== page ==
Tuesday, June 26, 2018

Battery is Back and AMOS Meets the Public

Good news: the lithium battery just needed a bit of a voltage boost from a plug in battery charger. The folks at Ukko Versatile Energy Solutions (https://www.ukko.io/) offered me some helpful advice: basically the battery management system (BMS) inside the lithium battery pack has a safety switch to cutoff output when the voltage falls below 10 volts. But because the solar charger on AMOS requires some battery voltage in order to turn on, it wouldn't even start to charge the battery, no matter how brightly the sun was shining.

So I bought a $20 wall charger from Amazon and used it for 3 hours to bring the battery back to about 13 volts. To help avoid this problem in the future, AMOS now has some improved software to avoid getting too close to the dangerous 10 volt cutoff. If the measured voltage drops below 12 volts, it only allows half-speed operation, and if it drops below 11 volts, it shuts down the thrusters altogether. Once the voltage gets back to 13 volts, everything goes back to normal. Now that I think about it, it should probably also send an alert email / text to notify the user about the low voltage condition. I should probably also do some tests to see exactly how long the battery can last if it is close to being depleted. It's a bit tricky to know exactly how depleted the battery is, since its voltage tends to shoot back up whenever the thrusters are turned off.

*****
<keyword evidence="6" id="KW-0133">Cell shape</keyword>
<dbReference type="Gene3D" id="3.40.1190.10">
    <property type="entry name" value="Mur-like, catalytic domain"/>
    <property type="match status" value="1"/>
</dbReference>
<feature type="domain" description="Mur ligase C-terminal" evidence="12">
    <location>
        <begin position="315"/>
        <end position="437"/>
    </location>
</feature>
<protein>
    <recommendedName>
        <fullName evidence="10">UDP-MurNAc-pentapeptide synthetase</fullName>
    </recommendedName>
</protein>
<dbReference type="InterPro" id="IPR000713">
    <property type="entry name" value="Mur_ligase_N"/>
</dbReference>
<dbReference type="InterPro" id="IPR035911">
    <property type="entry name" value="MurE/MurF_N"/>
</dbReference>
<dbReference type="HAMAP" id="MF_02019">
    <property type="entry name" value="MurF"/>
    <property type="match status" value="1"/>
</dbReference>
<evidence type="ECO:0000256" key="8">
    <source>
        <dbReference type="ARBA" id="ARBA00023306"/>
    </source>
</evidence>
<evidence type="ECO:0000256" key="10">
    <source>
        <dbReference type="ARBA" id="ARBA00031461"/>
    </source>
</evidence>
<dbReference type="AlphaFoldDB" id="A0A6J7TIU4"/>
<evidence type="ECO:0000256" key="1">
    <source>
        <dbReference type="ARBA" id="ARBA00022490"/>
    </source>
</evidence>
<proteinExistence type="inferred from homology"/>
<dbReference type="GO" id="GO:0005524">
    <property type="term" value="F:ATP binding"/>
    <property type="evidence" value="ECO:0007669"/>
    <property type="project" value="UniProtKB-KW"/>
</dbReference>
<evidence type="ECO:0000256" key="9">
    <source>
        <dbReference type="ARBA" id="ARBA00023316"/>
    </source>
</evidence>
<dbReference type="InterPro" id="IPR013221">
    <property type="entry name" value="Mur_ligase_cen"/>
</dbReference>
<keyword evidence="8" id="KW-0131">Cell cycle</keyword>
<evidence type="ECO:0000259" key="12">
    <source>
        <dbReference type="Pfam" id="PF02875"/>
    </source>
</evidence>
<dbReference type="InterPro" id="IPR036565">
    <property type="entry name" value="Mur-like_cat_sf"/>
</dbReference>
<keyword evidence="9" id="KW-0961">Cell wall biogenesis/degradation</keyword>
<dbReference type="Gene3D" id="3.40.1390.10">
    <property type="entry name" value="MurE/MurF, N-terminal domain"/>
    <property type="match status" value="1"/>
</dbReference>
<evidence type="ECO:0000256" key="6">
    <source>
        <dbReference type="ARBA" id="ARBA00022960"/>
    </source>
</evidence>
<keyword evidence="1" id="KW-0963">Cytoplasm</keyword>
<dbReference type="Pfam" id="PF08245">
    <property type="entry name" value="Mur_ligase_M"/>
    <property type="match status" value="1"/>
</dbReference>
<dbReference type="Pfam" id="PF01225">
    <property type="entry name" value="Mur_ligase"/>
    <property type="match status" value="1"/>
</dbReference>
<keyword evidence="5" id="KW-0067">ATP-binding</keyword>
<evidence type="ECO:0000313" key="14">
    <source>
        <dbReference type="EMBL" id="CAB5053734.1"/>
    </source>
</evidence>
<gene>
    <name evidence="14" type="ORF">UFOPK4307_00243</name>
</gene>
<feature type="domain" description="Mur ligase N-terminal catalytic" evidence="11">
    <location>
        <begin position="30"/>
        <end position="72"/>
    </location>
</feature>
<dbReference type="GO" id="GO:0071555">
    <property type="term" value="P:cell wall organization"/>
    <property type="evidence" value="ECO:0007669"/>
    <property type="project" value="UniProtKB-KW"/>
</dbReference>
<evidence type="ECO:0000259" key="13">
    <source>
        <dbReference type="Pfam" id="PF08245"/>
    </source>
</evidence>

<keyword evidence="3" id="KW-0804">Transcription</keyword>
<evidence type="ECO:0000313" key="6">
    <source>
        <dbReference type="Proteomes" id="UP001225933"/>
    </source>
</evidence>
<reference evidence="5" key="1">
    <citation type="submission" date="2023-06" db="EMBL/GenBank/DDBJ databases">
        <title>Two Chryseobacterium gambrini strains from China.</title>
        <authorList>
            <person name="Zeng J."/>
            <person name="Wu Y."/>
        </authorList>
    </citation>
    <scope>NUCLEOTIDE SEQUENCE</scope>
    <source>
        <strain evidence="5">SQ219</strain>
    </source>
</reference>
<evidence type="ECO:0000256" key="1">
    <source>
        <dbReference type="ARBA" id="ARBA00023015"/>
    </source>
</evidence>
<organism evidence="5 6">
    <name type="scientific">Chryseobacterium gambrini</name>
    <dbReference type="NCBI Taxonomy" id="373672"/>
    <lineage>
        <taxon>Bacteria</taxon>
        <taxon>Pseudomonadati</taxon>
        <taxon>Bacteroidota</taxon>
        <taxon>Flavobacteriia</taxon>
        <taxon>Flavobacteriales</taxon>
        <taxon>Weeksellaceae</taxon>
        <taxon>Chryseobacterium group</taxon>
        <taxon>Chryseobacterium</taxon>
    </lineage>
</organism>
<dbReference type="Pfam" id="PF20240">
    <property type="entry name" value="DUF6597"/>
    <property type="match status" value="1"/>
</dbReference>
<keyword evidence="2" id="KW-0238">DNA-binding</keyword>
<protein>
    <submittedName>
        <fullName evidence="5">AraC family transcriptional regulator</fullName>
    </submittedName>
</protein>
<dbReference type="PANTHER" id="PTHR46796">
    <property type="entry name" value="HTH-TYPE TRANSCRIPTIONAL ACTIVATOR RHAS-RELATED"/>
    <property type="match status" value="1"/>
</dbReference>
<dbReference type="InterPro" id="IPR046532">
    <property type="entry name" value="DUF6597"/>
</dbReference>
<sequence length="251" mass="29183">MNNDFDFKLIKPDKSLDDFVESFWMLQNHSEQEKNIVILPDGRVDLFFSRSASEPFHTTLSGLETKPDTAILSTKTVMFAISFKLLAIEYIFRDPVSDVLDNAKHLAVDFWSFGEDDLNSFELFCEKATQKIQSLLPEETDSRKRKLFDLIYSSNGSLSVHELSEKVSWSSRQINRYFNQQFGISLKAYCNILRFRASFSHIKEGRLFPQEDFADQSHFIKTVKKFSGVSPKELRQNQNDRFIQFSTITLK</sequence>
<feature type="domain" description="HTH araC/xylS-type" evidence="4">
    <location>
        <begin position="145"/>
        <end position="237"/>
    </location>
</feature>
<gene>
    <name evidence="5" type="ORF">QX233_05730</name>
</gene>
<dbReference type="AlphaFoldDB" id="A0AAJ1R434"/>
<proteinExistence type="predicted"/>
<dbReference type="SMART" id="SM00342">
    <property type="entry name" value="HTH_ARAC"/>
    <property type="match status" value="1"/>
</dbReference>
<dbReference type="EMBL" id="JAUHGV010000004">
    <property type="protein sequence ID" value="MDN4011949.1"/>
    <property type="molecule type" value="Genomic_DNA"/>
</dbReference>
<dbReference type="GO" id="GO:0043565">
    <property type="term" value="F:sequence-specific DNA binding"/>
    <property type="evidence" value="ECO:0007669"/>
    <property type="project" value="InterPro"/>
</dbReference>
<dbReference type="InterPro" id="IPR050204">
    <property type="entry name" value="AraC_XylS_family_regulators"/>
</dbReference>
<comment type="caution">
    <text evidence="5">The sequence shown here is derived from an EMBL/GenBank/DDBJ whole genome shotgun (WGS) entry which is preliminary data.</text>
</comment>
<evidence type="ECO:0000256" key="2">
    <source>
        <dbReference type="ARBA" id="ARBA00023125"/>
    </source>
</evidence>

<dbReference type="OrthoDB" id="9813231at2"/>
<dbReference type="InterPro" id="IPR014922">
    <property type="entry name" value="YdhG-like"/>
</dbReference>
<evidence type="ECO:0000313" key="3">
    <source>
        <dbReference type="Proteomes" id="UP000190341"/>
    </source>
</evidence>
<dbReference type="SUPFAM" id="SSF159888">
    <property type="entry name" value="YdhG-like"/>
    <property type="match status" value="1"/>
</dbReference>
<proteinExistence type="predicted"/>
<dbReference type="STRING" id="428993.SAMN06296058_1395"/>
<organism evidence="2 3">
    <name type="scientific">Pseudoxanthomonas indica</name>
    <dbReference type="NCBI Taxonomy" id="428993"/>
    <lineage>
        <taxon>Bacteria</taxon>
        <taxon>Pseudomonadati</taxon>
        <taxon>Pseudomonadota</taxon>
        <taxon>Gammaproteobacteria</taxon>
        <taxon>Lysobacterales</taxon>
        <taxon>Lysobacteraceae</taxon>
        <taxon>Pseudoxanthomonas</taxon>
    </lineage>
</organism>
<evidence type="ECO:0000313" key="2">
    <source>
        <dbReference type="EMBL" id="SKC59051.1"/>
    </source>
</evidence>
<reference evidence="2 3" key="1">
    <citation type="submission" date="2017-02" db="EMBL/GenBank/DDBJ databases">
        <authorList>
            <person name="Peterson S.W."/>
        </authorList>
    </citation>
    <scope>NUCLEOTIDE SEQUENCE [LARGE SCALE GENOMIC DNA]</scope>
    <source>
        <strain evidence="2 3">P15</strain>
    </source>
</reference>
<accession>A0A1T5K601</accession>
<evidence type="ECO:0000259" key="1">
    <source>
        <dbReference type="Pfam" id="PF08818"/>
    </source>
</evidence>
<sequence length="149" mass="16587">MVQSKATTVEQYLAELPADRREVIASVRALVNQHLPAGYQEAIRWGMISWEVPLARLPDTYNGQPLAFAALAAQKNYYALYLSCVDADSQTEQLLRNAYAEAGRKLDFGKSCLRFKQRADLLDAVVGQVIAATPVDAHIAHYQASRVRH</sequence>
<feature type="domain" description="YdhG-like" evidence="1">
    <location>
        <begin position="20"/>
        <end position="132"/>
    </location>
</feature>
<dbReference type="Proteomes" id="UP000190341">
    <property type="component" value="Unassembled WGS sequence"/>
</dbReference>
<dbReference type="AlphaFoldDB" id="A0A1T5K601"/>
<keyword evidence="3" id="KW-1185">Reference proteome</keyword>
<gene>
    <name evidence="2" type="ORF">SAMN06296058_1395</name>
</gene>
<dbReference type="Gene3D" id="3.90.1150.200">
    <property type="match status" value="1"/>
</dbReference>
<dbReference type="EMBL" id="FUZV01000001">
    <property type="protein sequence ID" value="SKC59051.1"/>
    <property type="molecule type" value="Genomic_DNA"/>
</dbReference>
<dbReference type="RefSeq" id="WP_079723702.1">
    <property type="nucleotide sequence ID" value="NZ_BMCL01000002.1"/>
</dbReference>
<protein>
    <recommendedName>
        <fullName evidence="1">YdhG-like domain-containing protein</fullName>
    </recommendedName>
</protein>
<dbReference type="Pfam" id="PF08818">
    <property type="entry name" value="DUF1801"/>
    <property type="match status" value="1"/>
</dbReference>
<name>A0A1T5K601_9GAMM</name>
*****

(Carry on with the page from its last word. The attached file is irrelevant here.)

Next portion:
AMOS went through a couple more field trials this week: the first was in the usual spot, but because it was a Saturday, my daughters Kirsten and Bexie joined me and we brought our dog Checkers and the canoe. AMOS started out well for about a minute, but then appeared to stop in the middle of the cove and start moving in circles. We paddled back to shore with AMOS in tow and I set about clearing some lake grass from the propellers and checking over the source code while the girls and Checkers paddled around the cove. I made a few minor changes to the software, but nothing really seemed to work: the boat would always just move a little ways, and then start moving in a circle, not always in the same direction. There was a lot of grass getting stuck in the propellers, and it seemed that that was the likely culprit; a more complete check of the ship logs later that evening and a more thorough cleaning of the propellers confirmed it.